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Let $x_{1}, ..., x_{n}$ be several independent variables. Let $u = u(x_{1}, ..., x_{n})$ be a function. Let $L(x_{1}, ..., x_{n},u,\partial_{1}u,...,\partial_{n}u)$ be the Lagrangian whose action we want to extremize.

Euler Lagrange equation is stated as $$\frac{\partial L}{\partial u} ~=~ \sum_{i=1}^{n}\frac{\partial}{\partial x_{i}}\frac{\partial L}{\partial (\partial_{i}u)} .$$

The problem is that the partial derivative with respect to $x_i$ is not really a partial derivative, rather it includes both implicit and explicit dependence on $x_i$. The notation is really unclear on this issue. Is there a way of indicating this dependency in the notation? Or is there another way of writing Euler Lagrange Equation in which this issue is bypassed altogether?

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Yes, there exist a notation: Use total derivatives $$\frac{\mathrm{d}}{\mathrm{d} x^i} ~=~ \frac{\partial}{\partial x^i} ~+~ \partial_iu \frac{\partial }{\partial u} ~+~ \sum_j\partial_i\partial_ju \frac{\partial }{\partial (\partial_ju)} ~+~ \sum_{j\leq k}\partial_i\partial_j\partial_ku \frac{\partial }{\partial (\partial_j\partial_ku)} ~+~\ldots$$ so that the EL eqs. read $$0~=~\frac{\partial L}{\partial u} ~-~ \sum_i\frac{\mathrm{d}}{\mathrm{d} x^i}\frac{\partial L}{\partial (\partial_iu)} ~+~ \sum_{i\leq j}\frac{\mathrm{d}}{\mathrm{d} x^i}\frac{\mathrm{d}}{\mathrm{d} x^j}\frac{\partial L}{\partial (\partial_i\partial_ju)} ~-~\ldots. $$ Here the ellipsis "$\ldots$" denote possibly higher-order derivative terms in case the Lagrangian $L$ depends on higher-order derivatives of $u$.

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  • $\begingroup$ The total derivative notation is not appropriate as f is a function of multiple $x_i$. As far as I understand, in EL equation, we do not track $\partial x_j/\partial x_i$. $\endgroup$ – Rohit Gupta Jun 25 '18 at 4:07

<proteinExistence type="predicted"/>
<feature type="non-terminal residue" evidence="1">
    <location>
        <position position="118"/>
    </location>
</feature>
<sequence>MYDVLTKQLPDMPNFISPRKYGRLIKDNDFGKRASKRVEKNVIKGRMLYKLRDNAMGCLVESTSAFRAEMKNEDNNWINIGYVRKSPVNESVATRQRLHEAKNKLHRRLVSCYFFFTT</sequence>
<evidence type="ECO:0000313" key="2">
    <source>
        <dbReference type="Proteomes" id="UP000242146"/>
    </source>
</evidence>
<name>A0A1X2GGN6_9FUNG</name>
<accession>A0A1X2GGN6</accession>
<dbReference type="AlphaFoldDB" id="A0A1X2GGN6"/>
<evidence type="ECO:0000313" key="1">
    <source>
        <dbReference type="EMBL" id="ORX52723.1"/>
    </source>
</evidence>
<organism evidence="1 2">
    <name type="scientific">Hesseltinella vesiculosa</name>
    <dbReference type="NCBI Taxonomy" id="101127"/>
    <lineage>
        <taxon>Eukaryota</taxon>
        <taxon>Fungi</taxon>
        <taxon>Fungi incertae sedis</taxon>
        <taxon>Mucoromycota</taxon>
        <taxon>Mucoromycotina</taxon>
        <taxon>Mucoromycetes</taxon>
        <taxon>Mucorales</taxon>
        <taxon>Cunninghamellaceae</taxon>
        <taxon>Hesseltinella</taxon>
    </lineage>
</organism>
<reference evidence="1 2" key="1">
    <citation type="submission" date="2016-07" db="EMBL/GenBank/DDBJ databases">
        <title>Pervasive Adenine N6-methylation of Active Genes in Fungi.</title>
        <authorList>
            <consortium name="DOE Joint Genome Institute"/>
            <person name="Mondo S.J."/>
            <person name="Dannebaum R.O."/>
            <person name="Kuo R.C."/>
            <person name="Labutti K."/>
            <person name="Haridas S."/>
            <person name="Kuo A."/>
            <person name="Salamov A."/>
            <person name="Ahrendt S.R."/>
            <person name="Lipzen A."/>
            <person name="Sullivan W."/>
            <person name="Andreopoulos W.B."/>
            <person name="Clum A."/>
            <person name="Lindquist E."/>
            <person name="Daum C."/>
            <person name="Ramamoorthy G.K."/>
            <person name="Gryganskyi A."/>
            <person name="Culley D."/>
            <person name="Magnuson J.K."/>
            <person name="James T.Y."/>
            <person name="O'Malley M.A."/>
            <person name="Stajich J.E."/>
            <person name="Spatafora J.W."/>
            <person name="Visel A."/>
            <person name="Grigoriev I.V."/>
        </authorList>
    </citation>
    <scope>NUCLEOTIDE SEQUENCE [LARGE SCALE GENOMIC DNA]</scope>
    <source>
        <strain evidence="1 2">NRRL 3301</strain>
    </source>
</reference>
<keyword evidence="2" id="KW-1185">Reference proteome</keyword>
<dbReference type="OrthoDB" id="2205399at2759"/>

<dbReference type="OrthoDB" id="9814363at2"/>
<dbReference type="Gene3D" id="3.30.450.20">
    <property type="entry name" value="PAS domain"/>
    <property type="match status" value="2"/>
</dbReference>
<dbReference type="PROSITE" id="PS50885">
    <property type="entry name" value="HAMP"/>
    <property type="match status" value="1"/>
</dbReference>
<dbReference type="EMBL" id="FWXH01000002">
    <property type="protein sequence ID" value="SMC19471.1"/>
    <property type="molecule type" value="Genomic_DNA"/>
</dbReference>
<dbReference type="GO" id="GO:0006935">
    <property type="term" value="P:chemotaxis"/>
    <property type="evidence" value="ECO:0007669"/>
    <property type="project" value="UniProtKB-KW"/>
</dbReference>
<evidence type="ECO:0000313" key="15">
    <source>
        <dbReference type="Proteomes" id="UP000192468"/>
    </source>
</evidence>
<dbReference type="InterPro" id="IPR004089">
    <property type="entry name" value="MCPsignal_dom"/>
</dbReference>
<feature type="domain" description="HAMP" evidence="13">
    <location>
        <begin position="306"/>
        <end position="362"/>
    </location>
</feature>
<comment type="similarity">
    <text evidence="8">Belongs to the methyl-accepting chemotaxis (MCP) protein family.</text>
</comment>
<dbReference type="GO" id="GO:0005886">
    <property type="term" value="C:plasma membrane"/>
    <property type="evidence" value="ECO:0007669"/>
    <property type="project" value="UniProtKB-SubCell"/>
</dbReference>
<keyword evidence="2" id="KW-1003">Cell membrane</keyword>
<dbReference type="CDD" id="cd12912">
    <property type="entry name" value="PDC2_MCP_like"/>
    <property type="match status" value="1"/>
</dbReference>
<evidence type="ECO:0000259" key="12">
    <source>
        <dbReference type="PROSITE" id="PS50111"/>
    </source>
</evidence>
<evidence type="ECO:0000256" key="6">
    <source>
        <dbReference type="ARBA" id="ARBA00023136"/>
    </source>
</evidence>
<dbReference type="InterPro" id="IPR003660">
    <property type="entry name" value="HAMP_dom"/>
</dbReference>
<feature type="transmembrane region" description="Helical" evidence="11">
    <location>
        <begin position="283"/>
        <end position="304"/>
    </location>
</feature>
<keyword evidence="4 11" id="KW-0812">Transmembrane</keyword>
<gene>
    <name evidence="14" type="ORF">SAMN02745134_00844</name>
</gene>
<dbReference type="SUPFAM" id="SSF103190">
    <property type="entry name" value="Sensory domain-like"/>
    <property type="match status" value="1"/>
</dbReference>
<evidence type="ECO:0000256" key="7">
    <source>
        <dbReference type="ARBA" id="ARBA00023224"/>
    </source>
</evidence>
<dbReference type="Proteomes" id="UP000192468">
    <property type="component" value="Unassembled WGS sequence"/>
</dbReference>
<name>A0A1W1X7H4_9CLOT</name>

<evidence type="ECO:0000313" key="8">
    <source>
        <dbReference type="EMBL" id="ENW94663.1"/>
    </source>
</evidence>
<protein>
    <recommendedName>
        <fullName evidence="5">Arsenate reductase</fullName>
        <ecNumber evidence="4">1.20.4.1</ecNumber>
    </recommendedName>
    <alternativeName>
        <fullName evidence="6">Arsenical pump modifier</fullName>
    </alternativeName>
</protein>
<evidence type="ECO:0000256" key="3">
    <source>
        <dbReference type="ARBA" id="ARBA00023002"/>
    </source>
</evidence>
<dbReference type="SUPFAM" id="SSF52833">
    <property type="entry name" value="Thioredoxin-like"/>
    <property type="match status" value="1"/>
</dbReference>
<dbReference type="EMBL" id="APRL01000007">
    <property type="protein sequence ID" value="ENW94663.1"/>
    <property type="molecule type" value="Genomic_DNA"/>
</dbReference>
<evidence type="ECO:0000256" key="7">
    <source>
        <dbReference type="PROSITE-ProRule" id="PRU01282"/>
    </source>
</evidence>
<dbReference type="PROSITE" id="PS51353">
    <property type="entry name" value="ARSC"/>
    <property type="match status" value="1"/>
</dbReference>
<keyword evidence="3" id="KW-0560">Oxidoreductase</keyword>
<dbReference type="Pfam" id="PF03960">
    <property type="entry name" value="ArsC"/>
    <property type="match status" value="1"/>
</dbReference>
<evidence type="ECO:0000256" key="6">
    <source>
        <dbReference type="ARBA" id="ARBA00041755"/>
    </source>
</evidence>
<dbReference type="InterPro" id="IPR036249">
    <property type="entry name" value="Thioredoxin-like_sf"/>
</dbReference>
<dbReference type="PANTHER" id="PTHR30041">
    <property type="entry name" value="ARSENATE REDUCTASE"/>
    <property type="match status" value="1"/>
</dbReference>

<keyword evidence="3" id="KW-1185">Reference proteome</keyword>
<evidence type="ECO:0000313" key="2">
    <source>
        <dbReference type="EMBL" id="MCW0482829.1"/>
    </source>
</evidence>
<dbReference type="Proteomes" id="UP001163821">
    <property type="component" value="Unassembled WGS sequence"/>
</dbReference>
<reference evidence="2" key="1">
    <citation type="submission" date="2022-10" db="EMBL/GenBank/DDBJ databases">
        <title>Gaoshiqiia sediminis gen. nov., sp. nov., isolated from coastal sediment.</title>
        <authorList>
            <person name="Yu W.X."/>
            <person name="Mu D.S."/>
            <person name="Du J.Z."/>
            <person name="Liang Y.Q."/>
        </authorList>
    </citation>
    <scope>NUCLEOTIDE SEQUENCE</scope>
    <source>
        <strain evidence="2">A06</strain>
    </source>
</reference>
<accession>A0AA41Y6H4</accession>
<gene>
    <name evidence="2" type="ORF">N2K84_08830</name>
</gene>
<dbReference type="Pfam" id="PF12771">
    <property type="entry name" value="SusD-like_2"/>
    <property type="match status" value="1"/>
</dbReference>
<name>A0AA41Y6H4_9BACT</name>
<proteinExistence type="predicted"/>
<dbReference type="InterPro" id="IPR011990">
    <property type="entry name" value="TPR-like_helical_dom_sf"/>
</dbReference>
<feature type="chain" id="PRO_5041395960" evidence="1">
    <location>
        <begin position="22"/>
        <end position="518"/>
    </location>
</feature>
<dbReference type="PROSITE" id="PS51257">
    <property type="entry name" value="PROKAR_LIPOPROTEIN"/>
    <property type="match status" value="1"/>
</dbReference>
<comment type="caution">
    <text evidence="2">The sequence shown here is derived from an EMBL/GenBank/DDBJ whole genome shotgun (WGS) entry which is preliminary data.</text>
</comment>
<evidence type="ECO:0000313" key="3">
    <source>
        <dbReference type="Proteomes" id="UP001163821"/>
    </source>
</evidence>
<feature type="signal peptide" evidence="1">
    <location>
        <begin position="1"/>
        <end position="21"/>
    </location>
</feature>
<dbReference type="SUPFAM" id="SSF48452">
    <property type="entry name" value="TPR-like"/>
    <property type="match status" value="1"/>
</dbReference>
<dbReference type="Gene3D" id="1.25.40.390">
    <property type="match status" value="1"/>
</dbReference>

• $\begingroup$ I updated the answer. $\endgroup$ – Qmechanic Jun 25 '18 at 5:40
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I think almost everybody would use the chain rule as a first thought, since one cannot change $x_i$ without inducing a change in $u$ or any of the $u_{,i}$s. $$\frac{\partial}{\partial x_j}\frac{\partial L}{\partial u_{,i}} = \frac{\partial^2 L}{\partial x_j \partial u_{,i}} + \frac{\partial^2 L}{\partial u\partial u_{,i}}u_{,j} + \sum_k\frac{\partial L}{\partial u_{,k}\partial u_{,i}}u_{,kj}$$ Where $u_{,i} = \frac{\partial u}{\partial x_i}$ and $u_{,ij} = \frac{\partial^2 u}{\partial x_j \partial x_i}$.

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  • $\begingroup$ The problem is indicating that chain rule has to be used. Normally when partial derivative is used, we only treat the implicit dependence, not the explicit one. For example, in case of single variable Lagrangian we use total derivative to indicate that we want to use the chain rule. $\endgroup$ – Rohit Gupta Jun 23 '18 at 5:15
  • $\begingroup$ Now I reeeally see what you mean. Now I'll really think about it. $\endgroup$ – Jackozee Hakkiuz Jun 23 '18 at 5:24

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